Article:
As described in U.S. Pat. No. 3,907,968, other refractory oxide materials may be used to increase the surface area of the substrate. Such refractory oxide materials are well known in the art and therefore no list of them will be made herein.

The above-described catalyst is a reduction catalyst under only reducing conditions in which the individual elements of lanthanum, nickel and ruthenium are present to effect a reduction of the oxides of nitrogen. When this system is presented with an overall oxidizing environment, the system reverts to the lanthanum nickel ruthenium perovskite structure in which the three elements react with one another and with oxygen. Thus, under reducing conditions the ruthenium is present as elemental ruthenium and is an effective catalyst for eliminating oxides of nitrogen.

As a test of the stability of the compound, several different compounds were tested at a flow rate of 300 cc. per minute of air at a temperature of 1100 C. with an initial weight of each catalyst material being 90 mg. Ruthenium dioxide was found to lose 20 mg. per hour under the experimental conditions whereas barium ruthenate loss was 0.4 mg. per hour and LaRuO3 loss was 0.88 mg. per hour and LaNiO.5 Ru0.5 O3 loss was 0 milligrams per hour.

Thus, the method of this invention is one which teaches the preparation of a ruthenate system which is protected by a stabilizing metal oxide as well as having a stable base metal oxide substituted for a portion of the ruthenium material. Those skilled in the art will upon reading this specification be directed to obvious modification thereof. It is intended that any such modification be included within the scope of the appended claims.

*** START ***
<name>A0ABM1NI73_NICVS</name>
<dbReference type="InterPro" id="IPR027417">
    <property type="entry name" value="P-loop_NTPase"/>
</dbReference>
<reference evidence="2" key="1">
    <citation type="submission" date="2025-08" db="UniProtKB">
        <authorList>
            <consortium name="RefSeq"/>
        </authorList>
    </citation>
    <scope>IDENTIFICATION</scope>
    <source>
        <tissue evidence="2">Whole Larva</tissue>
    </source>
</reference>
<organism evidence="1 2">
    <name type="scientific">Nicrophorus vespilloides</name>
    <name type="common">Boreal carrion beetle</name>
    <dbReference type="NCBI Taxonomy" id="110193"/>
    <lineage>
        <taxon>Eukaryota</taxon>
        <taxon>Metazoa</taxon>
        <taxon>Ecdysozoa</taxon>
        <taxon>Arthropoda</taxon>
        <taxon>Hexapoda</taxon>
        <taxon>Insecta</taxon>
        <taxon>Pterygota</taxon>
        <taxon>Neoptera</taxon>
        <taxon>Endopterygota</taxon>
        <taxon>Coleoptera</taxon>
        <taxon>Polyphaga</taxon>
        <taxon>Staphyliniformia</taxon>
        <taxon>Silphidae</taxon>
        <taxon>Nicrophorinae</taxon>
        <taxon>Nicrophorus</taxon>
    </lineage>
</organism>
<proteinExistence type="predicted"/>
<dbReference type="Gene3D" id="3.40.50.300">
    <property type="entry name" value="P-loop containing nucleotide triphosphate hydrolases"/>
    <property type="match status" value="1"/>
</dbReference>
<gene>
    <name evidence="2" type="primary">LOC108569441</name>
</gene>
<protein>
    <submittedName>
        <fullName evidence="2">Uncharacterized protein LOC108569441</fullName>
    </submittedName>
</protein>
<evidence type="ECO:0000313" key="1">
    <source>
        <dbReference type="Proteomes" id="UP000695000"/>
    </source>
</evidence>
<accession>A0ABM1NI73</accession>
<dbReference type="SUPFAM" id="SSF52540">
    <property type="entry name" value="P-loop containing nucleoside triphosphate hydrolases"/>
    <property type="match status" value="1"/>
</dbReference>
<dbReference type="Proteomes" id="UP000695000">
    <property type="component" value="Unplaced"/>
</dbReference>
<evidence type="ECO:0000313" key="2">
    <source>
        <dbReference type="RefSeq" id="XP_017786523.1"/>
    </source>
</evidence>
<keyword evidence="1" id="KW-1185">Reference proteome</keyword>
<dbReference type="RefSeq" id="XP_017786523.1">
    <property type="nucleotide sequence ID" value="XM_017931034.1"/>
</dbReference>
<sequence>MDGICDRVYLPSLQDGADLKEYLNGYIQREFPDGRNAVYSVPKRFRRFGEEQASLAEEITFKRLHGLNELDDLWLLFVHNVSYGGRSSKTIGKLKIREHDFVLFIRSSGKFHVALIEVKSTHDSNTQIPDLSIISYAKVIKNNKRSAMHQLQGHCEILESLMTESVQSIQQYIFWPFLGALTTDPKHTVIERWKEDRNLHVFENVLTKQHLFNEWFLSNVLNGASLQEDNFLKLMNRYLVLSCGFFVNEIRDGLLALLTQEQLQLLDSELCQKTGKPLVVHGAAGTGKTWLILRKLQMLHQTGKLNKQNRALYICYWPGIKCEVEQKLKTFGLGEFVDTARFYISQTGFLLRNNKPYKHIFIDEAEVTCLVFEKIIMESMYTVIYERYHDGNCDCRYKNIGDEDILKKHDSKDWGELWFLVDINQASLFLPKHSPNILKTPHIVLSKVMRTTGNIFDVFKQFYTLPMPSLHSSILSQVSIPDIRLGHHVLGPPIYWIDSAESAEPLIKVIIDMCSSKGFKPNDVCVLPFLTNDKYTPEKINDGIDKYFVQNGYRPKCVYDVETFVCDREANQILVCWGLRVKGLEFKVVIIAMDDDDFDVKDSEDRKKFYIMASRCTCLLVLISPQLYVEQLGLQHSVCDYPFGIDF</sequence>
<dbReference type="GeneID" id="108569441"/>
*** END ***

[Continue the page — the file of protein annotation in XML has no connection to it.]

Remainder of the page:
Patent Citations
Cited PatentFiling datePublication dateApplicantTitle
US3897367 *Oct 10, 1973Jul 29, 1975Du PontMetal oxide catalytic compositions
US3901828 *Sep 7, 1973Aug 26, 1975Heraeus Gmbh W COxidation catalyst for combustibles in gas mixtures
US3907968 *Dec 29, 1972Sep 23, 1975Gulf Research Development CoProcess for reducing the content of nitrogen oxides in a gaseous mixture containing the same
US3972837 *Jun 28, 1974Aug 3, 1976Johnson Matthey & Co., LimitedCatalyst for purifying automotive exhaust gases
Referenced by
Citing PatentFiling datePublication dateApplicantTitle
US4522706 *Dec 23, 1983Jun 11, 1985Exxon Research & Engineering Co.Hydrocarbon treating processes using perovskite-containing catalytic compositions
EP2301888A1 *Jun 11, 2009Mar 30, 2011Osaka Gas Co., Ltd.Method of operating ruthenium-catalyst reactor
WO1999037397A1 *Jan 21, 1999Jul 29, 1999Dunleavy John KevinCatalyst carrier carrying nickel, aluminium, lanthanum and a precious metal element
WO2000043121A1 *Jul 21, 1999Jul 27, 2000John DunleavyCatalyst carrier carrying nickel ruthenium and lanthanum
Classifications
U.S. Classification502/303, 423/213.5, 502/525
International ClassificationB01J23/46, B01J33/00, B01J23/89, B01D53/94
Cooperative ClassificationY10S502/525, Y02T10/22, B01J23/462, B01D2255/2063, B01D2255/402, B01D53/945, B01J33/00, B01J23/894, B01D2255/1026, B01D2255/20753
European ClassificationB01D53/94L2, B01J23/89G2, B01J33/00, B01J23/46B